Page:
2017 ASCO Annual Meeting!
Session: Hematologic Malignancies—Plasma Cell Dyscrasia
Type: Oral Abstract Session
Time: Sunday June 4, 9:45 AM to 12:45 PM
Impact of denosumab (DMB) compared with zoledronic acid (ZA) on renal function in the treatment of myeloma bone disease.
Hematologic Malignancies—Plasma Cell Dyscrasia
2017 ASCO Annual Meeting
J Clin Oncol 35, 2017 (suppl; abstr 8005)
Author(s): Noopur S. Raje, G. David Roodman, Wolfgang Willenbacher, Kazuyuki Shimizu, Ramon Garcia-Sanz, Brian G. Durie, Li Zhu, Paul C. Cheng, Sumita Bhatta, Evangelos Terpos; Massachusetts General Hospital Cancer Center, Boston, MA; Indiana University, Indianapolis, IN; Medical University of Innsbruck, Innsbruck, Austria; National Hospital Organization Higashi Nagoya National Hospital, Nagoya, Japan; Hospital Universitario de Salamanca, Salamanca, Spain; Cedars-Sinai Comprehensive Cancer Center, Los Angeles, CA; Amgen Inc., Thousand Oaks, CA; National and Kapodistrian University of Athens, Athens, Greece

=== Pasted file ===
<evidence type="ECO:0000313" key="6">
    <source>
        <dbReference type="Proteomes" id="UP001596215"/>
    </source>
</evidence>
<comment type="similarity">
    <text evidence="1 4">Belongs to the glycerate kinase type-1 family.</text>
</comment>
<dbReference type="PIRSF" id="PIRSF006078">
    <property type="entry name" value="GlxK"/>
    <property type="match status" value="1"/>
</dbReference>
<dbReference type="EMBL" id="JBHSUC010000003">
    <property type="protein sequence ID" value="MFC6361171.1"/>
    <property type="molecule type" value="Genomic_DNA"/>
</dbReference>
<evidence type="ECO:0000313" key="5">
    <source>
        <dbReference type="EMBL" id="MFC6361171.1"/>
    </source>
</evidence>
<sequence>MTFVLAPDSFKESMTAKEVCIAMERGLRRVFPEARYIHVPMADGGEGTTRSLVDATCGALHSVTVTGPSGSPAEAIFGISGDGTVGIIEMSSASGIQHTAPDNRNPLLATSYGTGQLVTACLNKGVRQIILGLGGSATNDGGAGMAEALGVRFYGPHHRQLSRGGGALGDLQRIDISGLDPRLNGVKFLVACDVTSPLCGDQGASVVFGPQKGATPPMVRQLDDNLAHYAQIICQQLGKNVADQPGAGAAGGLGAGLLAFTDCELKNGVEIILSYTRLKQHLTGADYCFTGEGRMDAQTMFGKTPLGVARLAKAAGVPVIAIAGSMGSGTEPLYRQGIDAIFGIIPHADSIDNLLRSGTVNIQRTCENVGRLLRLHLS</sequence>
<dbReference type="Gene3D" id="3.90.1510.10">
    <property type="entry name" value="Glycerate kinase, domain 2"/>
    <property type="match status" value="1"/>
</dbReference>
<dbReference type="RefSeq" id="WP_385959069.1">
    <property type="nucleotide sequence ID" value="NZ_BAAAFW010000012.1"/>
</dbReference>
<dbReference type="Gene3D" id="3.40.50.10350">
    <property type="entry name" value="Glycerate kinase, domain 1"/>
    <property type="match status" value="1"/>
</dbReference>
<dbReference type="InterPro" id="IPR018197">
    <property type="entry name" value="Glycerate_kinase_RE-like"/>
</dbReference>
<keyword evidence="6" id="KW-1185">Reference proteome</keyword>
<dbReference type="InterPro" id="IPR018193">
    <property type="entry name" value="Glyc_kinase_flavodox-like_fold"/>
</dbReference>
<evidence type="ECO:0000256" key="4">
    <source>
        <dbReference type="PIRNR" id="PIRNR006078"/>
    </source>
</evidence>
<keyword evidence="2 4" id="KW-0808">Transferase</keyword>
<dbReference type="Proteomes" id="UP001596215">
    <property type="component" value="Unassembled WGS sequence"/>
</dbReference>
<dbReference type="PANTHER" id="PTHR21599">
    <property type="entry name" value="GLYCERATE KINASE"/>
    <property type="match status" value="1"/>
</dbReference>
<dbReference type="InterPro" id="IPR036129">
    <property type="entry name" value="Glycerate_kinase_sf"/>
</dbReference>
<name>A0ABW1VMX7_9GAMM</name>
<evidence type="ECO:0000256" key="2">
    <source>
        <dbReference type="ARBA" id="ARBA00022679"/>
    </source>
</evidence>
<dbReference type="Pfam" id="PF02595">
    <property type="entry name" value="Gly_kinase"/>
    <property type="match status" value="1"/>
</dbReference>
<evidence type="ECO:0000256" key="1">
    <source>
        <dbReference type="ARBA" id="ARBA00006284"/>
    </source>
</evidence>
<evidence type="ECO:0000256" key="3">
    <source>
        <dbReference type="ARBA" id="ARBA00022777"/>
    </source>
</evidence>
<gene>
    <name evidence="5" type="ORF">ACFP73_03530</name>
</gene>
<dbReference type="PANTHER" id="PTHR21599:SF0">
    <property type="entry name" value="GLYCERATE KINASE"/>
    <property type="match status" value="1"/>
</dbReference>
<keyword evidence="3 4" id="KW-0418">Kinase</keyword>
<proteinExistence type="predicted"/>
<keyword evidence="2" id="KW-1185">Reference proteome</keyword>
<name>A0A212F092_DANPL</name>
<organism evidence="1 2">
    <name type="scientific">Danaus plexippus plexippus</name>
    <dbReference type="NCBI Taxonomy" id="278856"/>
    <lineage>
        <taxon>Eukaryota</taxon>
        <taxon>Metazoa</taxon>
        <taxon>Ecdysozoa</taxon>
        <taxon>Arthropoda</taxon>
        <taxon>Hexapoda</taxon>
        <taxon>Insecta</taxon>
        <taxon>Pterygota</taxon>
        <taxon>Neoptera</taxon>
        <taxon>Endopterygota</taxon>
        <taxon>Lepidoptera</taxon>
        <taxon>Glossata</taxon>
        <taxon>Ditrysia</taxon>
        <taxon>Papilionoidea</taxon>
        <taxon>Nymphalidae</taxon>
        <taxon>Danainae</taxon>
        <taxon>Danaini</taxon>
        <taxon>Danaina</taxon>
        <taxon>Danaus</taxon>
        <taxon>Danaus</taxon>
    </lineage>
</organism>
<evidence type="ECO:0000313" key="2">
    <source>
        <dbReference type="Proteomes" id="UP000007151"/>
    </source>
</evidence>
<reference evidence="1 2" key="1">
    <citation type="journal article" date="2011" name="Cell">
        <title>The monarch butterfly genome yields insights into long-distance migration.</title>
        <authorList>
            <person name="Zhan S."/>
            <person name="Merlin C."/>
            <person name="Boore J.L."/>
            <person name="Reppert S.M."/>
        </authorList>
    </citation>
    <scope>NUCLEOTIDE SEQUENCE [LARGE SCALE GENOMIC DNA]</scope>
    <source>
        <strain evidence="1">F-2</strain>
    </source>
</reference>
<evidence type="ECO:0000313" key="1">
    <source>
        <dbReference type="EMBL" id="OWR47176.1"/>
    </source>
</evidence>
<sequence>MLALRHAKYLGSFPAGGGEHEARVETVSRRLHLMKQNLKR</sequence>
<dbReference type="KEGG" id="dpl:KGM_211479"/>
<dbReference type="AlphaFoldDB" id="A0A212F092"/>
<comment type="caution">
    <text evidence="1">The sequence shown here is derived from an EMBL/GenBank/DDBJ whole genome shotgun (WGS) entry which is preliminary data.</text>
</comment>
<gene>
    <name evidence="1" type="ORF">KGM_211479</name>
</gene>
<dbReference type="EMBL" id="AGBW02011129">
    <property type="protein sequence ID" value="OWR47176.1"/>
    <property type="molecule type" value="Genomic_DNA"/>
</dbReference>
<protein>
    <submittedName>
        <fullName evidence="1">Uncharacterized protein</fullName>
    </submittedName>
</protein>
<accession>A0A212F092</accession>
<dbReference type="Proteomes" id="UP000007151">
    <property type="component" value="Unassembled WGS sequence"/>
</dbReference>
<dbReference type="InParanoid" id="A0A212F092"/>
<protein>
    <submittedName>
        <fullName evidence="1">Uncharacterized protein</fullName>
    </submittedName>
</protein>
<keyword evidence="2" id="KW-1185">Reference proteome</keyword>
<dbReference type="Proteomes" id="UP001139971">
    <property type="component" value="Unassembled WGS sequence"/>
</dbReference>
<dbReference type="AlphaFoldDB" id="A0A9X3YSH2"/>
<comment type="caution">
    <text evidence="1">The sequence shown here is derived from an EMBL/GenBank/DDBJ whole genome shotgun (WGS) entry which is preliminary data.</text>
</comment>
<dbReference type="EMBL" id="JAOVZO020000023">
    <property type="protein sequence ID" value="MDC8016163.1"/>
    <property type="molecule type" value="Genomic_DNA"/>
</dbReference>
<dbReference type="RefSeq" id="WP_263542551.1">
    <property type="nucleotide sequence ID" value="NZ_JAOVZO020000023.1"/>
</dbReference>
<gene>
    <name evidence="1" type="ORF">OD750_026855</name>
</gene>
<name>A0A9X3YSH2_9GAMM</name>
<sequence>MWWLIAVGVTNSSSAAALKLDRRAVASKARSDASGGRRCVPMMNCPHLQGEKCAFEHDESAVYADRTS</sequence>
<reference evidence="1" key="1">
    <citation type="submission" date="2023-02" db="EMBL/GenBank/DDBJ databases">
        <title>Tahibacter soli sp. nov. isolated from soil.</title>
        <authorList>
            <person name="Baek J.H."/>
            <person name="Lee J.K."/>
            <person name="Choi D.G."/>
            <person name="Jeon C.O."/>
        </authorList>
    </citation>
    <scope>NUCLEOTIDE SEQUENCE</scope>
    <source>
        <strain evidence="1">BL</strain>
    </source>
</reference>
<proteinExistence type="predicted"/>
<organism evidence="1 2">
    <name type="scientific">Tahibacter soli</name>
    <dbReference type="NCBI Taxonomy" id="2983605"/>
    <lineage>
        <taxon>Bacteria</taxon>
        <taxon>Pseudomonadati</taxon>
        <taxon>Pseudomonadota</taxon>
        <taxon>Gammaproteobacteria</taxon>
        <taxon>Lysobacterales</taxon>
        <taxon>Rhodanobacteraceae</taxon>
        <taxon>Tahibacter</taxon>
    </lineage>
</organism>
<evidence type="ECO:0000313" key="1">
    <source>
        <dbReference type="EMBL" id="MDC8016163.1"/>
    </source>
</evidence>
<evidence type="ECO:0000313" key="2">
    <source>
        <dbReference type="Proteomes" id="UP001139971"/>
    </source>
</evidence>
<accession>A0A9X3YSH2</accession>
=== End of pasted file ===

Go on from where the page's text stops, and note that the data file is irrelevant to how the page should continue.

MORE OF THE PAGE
Background: Osteolytic bone disease and renal dysfunction are complications of multiple myeloma. ZA, used for the prevention and treatment of bone complications, can be nephrotoxic. DMB inhibits RANKL and thereby osteoclast function, and is not renally cleared. This international, phase III, randomized, double blind study evaluates the efficacy and safety of DMB compared with ZA in newly diagnosed myeloma patients (pts). Methods: Eligible pts were randomized 1:1 to DMB 120mg SC Q4W or ZA 4mg (renally adjusted) IV Q4W along with anti-myeloma therapy. Pts with baseline CrCl<30mL/min were excluded due to ZA dosing restrictions. The primary endpoint was non-inferiority of DMB to ZA with respect to time to first on-study SRE. Overall survival (OS) was a secondary endpoint; progression-free survival (PFS) was an exploratory endpoint. Renal toxicity and safety were assessed. Results: 1718 pts were randomized, 859 to each arm. Baseline renal insufficiency (CrCl ≤ 60mL/min) was reported in 26.7% of pts. DMB was non-inferior to ZA (P = 0.01) in delaying time to first on-study SRE. Fewer AEs potentially related to renal toxicity were reported with DMB compared to ZA overall (10.0% vs 17.1%, P< 0.001) in those with baseline CrCl > 60mL/min (8.8% vs 14.2%) and particularly in those with baseline CrCl ≤ 60mL/min (12.9% vs 26.4%). 12.5% of pts on DMB experienced an increase in creatinine, compared to 20.8% of those on ZA. Median cumulative exposure (Q1, Q3) to DMB was 15.75 months (8.18, 25.79) compared to 14.78 months (7.46, 24.87) for ZA. PFS yielded a HR (95%CI) of 0.82 (0.68, 0.99); descriptive P = 0.036. OS HR (95%CI) between DMB and ZA was 0.9 ([0.70, 1.16]; P = 0.41), with fewer deaths in DMB (121 [14.1%]) than in ZA (129 [15.0%]). Conclusions: DMB achieved the primary endpoint of non-inferiority to ZA in delaying time to first on study SRE in pts with newly diagnosed MM. Pts on DMB had a significantly lower rate of renal AEs compared to ZA; more importantly this rate was 2-fold lower in pts with renal insufficiency (CrCl≤60mL/min). The bone specific benefits in combination with the renal function results and possible prolongation of PFS with DMB therapy is promising. Clinical trial information: NCT01345019